Is Live Migration a Necessity?
It's hyped as a must-have for data centers, but you can get similar fault tolerance from some Microsoft products, including Exchange.
Live migration -- the ability to move a virtual machine (VM) from one host server to another while it's running -- has been touted high and low as a critical hypervisor feature for supporting a dynamic data center. It makes sense: To perform maintenance on a host server, you need to be able to move all of its VMs onto other host servers with minimum disruption to end users. Even more importantly, if your virtual workloads peak and need more resources, your virtual infrastructure should be able to automatically locate a host server with adequate resources and move the VMs to this host. And the entire process should be completely transparent to your end users.
Exchange Server Caveats
But hold on: Does everyone need live migration? Well, according to the Microsoft Exchange team, the answer is a resounding "no." On Sept. 16, 2008, the Microsoft Exchange team published its support policy for running Exchange in hardware virtualization environments, and confirmed that Exchange is supported in virtual environments running on Hyper-V and other hypervisors that have gone through the Server Virtualization Validation Program (including both VMware's ESX and Citrix's XenServer). But there are caveats -- major caveats. They include:
- The VM must be running Exchange Server 2007 with Service Pack 1 (SP1) on Windows 2008.
- The VM can't be running the Unified Messaging (UM) role. The Exchange team prefers that you run UM on a physical machine.
- The VM must be using either a fixed-size virtual disk or pass-through storage, which is linked to physical storage the way a physical installation would be.
- The VM must be running Exchange Server only.
Each of these requirements can be easily met, but here is the meat of the support policy:
- If you want to enable high availability for your Exchange VM, you must implement Cluster Continuous Replication (CCR) or the Single Copy Cluster (SCC) between two VMs. You must also rely on Exchange's own clustering capabilities to provide fault tolerance. In fact, you might opt for CCR because it relies on direct-attached storage and uses its own replication engine; that may make it the simplest to implement. The Exchange team doesn't support host-server clustering.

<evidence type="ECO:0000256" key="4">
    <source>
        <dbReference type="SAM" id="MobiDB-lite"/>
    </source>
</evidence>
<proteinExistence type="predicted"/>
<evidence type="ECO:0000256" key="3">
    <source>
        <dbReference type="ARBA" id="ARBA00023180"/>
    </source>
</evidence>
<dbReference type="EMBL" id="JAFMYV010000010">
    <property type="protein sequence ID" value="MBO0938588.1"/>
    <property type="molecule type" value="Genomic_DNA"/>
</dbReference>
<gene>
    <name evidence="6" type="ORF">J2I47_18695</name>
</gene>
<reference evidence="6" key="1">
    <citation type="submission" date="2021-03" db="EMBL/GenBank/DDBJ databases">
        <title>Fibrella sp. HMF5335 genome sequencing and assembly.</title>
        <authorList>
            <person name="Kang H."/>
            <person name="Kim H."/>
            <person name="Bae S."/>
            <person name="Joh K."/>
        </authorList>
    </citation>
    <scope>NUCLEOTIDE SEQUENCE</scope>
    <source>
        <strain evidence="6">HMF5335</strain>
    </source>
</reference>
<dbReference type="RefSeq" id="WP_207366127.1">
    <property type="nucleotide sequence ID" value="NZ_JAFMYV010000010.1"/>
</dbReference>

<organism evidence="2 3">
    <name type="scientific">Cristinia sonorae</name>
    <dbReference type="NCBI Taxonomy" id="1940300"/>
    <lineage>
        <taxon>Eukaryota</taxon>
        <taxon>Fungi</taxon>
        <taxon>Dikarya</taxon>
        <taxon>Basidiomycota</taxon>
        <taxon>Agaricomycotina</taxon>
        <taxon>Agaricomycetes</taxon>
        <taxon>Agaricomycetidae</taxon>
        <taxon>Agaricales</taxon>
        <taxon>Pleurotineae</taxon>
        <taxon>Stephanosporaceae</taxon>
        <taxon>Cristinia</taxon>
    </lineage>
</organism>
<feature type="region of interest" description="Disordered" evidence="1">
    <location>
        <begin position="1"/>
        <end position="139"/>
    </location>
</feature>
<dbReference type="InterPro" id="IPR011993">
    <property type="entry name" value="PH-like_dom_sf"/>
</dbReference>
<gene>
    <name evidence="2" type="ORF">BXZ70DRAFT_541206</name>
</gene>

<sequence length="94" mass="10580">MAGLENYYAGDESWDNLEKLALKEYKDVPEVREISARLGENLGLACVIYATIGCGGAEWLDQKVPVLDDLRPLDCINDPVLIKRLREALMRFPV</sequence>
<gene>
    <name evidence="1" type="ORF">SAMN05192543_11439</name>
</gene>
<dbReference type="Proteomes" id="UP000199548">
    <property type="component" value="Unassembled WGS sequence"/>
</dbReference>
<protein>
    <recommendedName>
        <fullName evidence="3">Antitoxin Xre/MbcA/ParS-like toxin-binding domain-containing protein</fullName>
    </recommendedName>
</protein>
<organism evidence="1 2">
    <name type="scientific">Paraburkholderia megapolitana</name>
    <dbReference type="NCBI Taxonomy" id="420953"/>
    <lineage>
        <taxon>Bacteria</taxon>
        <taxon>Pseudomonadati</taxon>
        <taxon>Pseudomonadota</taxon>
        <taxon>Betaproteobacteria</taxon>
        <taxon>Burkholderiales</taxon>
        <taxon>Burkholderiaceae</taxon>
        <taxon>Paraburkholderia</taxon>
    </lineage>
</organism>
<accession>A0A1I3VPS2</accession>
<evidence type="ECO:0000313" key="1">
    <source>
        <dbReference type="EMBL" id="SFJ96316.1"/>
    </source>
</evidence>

- The Exchange team doesn't support Live Migration features at the host server level.
So, if you want to virtualize Exchange in a supported configuration, you don't need any form of live migration. In fact, you only need to implement standalone host servers, something you can do with the free Hyper-V server, ESXi or XenServer Express, all of which do not support either clustering or live migration on their own.
You're not really losing anything, because Exchange provides its own fault-tolerance and live-migration features through the clustering service. Just make sure your two Exchange VMs are not on the same host; when you need to move the Exchange service from one host to another, you can cause a failover from one VM to the other. It's simple and straightforward.
Remember that you build machines in VMs just the same way you build them on physical systems-if you cluster Exchange in a physical configuration, then cluster it in VMs. If you place each clustered VM on a different host, then you have both live migration and fault tolerance.
Eye on Support Policies
Microsoft product teams are working hard to publish support policies for virtualizing the products and services in the server stack. And because many are virtualizing Windows more than other workloads, we'll be following these support policies closely. Watch this column for more information on this topic.
Danielle Ruest and Nelson Ruest, both Microsoft MVPs, are IT professionals focused on technologies futures. They are authors of multiple books, including "Microsoft Windows Server 2008: The Complete Reference" (McGraw-Hill Osborne Media, 2008), which focuses on building virtual workloads with Microsoft's new OS.